Escherichia coli, commonly abbreviated E. coli, is a Gramnegative, facultative anaerobic, rod-shaped bacterium commonly found in the lower intestine of warm-blooded organisms (endotherms). Most E. coli strains are harmless, but some serotypes can cause serious food poisoning in humans and are occasionally responsible for product recalls due to food contamination.

The versatility and sensitivity of the Hybrid Multispectral Analysis (HMA) methodology can be used to make measurements that would otherwise require complicated, time-consuming,  and error prone methods. There is no better example than the E. coli determination by HMA which uses a combination of fluorescence, scattering, and absorption.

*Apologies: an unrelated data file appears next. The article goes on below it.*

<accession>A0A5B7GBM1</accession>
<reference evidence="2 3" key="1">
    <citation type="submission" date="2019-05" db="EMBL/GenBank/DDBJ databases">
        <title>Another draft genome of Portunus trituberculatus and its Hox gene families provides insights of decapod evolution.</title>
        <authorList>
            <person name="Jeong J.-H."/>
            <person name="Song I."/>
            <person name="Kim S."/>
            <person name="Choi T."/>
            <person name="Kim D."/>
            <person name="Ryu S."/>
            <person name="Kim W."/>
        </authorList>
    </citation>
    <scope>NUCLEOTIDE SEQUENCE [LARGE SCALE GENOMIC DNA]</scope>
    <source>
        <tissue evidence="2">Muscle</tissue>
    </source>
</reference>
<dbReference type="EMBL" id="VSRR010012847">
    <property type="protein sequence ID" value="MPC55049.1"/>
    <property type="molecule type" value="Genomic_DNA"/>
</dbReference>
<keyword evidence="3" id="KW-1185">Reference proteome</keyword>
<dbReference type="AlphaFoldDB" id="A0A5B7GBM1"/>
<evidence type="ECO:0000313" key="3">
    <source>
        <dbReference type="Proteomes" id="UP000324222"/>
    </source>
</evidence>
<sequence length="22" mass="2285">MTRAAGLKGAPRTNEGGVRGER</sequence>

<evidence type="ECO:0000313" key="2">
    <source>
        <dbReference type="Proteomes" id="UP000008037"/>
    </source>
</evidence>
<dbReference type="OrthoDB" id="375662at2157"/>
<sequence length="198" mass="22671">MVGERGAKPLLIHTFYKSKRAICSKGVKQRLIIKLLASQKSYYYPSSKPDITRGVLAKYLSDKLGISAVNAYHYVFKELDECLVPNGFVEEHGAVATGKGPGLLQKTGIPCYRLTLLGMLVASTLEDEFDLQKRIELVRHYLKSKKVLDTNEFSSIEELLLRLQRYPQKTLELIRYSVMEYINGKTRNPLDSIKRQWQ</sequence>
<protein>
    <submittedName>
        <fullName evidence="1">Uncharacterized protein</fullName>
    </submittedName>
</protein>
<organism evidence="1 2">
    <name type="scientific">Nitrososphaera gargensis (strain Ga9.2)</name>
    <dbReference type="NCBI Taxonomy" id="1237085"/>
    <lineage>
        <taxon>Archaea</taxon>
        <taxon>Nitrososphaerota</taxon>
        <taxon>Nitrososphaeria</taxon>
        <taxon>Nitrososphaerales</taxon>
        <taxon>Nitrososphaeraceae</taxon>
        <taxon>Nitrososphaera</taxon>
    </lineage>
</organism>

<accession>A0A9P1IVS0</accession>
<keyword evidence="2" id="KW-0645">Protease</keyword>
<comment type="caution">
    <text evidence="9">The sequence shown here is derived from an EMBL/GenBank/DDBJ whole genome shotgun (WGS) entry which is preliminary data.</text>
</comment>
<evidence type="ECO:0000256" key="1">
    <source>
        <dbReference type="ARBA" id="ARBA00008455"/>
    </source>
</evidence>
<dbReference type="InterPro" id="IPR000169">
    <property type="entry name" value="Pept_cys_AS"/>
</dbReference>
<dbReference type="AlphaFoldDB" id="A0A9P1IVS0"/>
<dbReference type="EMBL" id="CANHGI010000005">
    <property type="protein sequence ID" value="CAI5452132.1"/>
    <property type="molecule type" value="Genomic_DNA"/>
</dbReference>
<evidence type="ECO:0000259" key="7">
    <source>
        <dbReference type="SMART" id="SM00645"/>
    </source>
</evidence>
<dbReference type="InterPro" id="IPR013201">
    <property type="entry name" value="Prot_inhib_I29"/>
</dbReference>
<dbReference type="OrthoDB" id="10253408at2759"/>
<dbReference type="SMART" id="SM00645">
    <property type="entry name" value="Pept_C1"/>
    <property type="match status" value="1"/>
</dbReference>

The HMA method for E. coli, implemented through the LiquID station, consists of over 1000 individual optical readings. During each measurement cycle, readings are combined into a single value every 2 minutes using a proprietary algorithm. The large number of optical readings behind each E. coli determination adds statistical rigor, greater precision, and accuracy to every reported value.